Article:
A Review of Chapter 11 Bankruptcy

By: Jay Anderson

Bankruptcy in itself is a federal court process that has been designed to assist both consumers and businesses to eradicate debt or repay it under the restraints or protection of the Bankruptcy courts. These fall into two categories "re-organizations" and "liquidations".

A chapter 11 bankruptcy filed in terms of the US Bankruptcy Code is often referred to in one word as being a "reorganization" bankruptcy. Basically Federal Bankruptcy laws govern how a company goes out of business and go about recovering from crippling debt to become profitable again. This is generally accomplished by use of a management plan that is under the executor-ship of the bankruptcy courts.

When a business files for bankruptcy under chapter 11, it is obligated to re-organize. In this case the businesses management continues to pursue day-to-day operations, although the bankruptcy courts will have to approve all major business decisions. Chapter 11 is the only section of the bankruptcy code that permits business operations to continue, and if and when the business manages to re-organize they may be allowed to exchange old stocks and bonds for new ones in the company, even though the new stock may be worth less than the original stocks and bonds in the business. Whatever happens, it is up to the Bankruptcy court to determine if stockholders receive anything or whether the debtor is insolvent or not.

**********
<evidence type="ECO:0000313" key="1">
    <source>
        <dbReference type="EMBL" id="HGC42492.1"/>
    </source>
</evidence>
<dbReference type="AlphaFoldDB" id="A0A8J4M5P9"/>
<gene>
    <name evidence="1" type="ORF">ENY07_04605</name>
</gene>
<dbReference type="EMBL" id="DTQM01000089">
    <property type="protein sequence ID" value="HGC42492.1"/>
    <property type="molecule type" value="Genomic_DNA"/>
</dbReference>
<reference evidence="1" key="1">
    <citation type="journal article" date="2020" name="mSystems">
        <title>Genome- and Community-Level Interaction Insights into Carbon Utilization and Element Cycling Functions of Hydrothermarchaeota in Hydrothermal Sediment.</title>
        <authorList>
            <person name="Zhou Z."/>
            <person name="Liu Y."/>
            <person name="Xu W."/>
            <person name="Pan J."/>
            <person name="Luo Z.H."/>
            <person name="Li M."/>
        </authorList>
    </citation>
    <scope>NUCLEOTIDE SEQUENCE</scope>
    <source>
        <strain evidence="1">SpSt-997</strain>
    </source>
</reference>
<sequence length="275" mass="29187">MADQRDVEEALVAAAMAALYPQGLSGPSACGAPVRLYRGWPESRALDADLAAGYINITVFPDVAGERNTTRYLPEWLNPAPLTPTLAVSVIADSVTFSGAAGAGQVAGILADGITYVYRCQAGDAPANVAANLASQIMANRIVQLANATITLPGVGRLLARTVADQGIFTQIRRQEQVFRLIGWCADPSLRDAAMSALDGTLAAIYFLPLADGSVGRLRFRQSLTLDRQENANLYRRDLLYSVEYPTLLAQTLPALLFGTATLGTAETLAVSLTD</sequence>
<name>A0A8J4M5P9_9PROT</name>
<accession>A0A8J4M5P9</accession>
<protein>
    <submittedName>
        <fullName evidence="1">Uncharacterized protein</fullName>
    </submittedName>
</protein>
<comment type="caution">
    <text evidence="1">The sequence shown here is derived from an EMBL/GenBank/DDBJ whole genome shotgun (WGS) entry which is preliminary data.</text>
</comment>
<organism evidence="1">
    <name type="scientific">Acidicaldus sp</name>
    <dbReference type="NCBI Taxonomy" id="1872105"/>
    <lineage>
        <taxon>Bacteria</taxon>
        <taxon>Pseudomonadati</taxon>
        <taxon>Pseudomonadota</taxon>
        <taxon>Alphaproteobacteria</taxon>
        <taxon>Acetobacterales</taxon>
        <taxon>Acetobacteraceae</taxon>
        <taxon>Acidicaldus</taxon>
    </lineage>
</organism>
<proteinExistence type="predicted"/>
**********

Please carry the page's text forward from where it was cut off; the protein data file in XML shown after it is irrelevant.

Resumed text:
If a business decides to file under chapter 7 of the Bankruptcy code, it will need to stop all operations and go out of business. The Bankruptcy court then appoints trustees to completely liquidate all assets of the company and pay off all financial obligations and debt. These debts include debtors, creditors and investors. Typically, stockholders may recoup a fraction of their investment, but the stocks of a chapter 7 business are usually worthless.

By contrast, chapter 7 or the "liquidation" type of bankruptcy, any property that is not exempt under your particular state laws is able to be sold or "liquidated" to pay back part of the debt owing. It is often referred to separately as "consumer, chapter 7" and "business chapter 7" bankruptcy and typically lasts three to six months.

In Chapter 7 bankruptcy some property may be sold to reduce the debt, however most unsecured debt will be erased or eliminated from the debt profile, and you may be allowed to keep classified properties such as clothing, cars and furnishings. Secured debt is another story; say for example your car has been pledged as a guarantee, you have the choice of allowing the creditor to repossess the car or paying a lump sum to the creditor that is equal to the current replacement value. Some kinds of secured debt may be eliminated.

Chapter 13 is the most common of all methods of "re-organization" bankruptcy for general consumers and means that they are able to hold onto their property, but repayments must be made and met to ensure that over a three to five year period all debts will be repaid.

All forms of bankruptcy have a plethora of rules and regulations and exceptions to those rules and regulations. In essence it is a very complicated process. These dictate what property you can and cannot keep and what kinds of debts are covered.

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For more insights and additional information about Chapter 11 Bankruptcy as well as getting a free bankruptcy evaluation from a qualified bankruptcy lawyer local to you, please visit our web site at www.bankruptcy-data.com

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